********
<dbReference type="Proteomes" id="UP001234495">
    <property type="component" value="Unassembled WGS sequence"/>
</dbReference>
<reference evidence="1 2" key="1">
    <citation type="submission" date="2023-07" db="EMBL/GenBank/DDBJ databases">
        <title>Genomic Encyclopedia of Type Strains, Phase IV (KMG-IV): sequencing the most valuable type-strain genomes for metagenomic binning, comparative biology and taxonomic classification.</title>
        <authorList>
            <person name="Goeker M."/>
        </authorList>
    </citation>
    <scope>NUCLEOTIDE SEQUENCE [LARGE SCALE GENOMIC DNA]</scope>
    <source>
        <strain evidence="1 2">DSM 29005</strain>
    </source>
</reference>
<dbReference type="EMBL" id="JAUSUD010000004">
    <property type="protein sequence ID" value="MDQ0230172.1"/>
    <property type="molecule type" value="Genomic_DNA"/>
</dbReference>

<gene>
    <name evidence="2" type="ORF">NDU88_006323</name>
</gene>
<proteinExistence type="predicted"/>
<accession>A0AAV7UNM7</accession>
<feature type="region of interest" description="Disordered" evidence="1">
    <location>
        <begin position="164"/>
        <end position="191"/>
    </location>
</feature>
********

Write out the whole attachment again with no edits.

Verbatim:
<dbReference type="Proteomes" id="UP001234495">
    <property type="component" value="Unassembled WGS sequence"/>
</dbReference>
<reference evidence="1 2" key="1">
    <citation type="submission" date="2023-07" db="EMBL/GenBank/DDBJ databases">
        <title>Genomic Encyclopedia of Type Strains, Phase IV (KMG-IV): sequencing the most valuable type-strain genomes for metagenomic binning, comparative biology and taxonomic classification.</title>
        <authorList>
            <person name="Goeker M."/>
        </authorList>
    </citation>
    <scope>NUCLEOTIDE SEQUENCE [LARGE SCALE GENOMIC DNA]</scope>
    <source>
        <strain evidence="1 2">DSM 29005</strain>
    </source>
</reference>
<dbReference type="EMBL" id="JAUSUD010000004">
    <property type="protein sequence ID" value="MDQ0230172.1"/>
    <property type="molecule type" value="Genomic_DNA"/>
</dbReference>

<gene>
    <name evidence="2" type="ORF">NDU88_006323</name>
</gene>
<proteinExistence type="predicted"/>
<accession>A0AAV7UNM7</accession>
<feature type="region of interest" description="Disordered" evidence="1">
    <location>
        <begin position="164"/>
        <end position="191"/>
    </location>
</feature>